Today’s ‘Ask a Foodie’ is by baker Steve Wegner. Wegner is a chef-instructor at the Central Market Cooking School who has worked professionally as a pastry chef and baker for the last 13 years. Although he loves cooking of all kinds, baking is his true passion.
Q. I see this direction in baking recipes, like pie dough, and almost always a bread or pizza dough. I am wondering if you can tell me why dough needs to rest? — S.T.
A. Dear S.T. Bread recipes may call for “resting” the dough at two different times. In each case the rests are for different reasons.
We’ve all heard of gluten. When water is added to flour certain proteins in the flour become hydrated and start to realign themselves. As they do a stronger, more elastic network of gluten strands is formed. The newly formed gluten gives bread its texture and allows it to hold its shape as it bakes.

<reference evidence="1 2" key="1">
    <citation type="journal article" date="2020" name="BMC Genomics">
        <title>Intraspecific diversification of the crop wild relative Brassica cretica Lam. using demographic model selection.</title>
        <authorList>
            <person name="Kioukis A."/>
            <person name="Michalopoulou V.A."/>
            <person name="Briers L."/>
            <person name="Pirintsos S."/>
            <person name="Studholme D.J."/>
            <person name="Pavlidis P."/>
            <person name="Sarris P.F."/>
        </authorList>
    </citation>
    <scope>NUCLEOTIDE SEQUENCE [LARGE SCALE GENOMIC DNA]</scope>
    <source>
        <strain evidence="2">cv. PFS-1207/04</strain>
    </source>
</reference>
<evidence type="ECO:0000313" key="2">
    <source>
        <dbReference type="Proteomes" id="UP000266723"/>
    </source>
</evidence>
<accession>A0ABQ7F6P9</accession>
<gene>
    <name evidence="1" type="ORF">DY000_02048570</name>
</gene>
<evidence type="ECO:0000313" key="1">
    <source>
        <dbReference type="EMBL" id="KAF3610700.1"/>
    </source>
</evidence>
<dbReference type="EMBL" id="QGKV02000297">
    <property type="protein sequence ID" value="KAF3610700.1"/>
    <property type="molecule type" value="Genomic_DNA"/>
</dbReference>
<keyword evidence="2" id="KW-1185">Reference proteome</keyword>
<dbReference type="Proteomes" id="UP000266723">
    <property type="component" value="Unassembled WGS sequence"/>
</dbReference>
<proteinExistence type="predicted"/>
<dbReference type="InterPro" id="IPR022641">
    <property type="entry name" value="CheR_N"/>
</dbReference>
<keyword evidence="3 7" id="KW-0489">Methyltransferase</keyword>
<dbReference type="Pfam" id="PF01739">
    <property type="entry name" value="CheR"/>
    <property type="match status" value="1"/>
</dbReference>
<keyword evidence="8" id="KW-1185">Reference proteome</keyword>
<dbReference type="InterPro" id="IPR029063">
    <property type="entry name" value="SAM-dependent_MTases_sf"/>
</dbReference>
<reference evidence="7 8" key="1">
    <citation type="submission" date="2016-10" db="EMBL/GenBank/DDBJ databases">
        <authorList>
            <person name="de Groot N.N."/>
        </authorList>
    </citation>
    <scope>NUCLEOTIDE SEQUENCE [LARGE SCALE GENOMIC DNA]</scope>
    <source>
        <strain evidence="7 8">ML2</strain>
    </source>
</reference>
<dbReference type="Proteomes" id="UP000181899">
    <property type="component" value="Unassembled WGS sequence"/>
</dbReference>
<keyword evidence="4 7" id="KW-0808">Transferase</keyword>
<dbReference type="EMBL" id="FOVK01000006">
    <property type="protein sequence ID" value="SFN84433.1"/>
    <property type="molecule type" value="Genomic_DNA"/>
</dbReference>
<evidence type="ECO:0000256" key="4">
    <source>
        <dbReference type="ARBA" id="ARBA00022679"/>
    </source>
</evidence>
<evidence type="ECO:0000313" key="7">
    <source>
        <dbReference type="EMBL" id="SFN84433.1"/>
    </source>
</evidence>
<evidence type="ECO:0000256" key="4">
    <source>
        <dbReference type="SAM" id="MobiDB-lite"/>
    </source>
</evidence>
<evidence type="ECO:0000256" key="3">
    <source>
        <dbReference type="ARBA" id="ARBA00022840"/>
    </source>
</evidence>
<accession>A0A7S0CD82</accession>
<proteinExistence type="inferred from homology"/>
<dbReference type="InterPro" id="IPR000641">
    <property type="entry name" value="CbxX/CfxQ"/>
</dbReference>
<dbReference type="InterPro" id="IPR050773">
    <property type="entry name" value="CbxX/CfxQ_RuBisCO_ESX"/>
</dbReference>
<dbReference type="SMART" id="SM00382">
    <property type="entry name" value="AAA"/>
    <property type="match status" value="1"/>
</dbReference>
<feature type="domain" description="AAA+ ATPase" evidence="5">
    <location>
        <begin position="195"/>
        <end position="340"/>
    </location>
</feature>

Dough is rested after mixing but before kneading to give the proteins more time to rearrange and sets the dough up to form more gluten more quickly. With that head start, the kneading step is shorter and easier. This is especially true for doughs mixed and kneaded by machine because over-kneading can rob bread of flavor and color
Once the dough is ready to shape into its final form, short resting periods may be necessary. As the dough is handled the gluten network is reactivated and may contract, causing the dough to shrink back to a smaller size. Working as quickly and gently as possible helps prevent this, but if the dough does start to shrink back when rolled or shaped, just cover it and walk away for a few minutes. The gluten will relax and become more elastic again and you’ll be able to shape the dough the way you want.
Here are two bread recipes from SavorSA files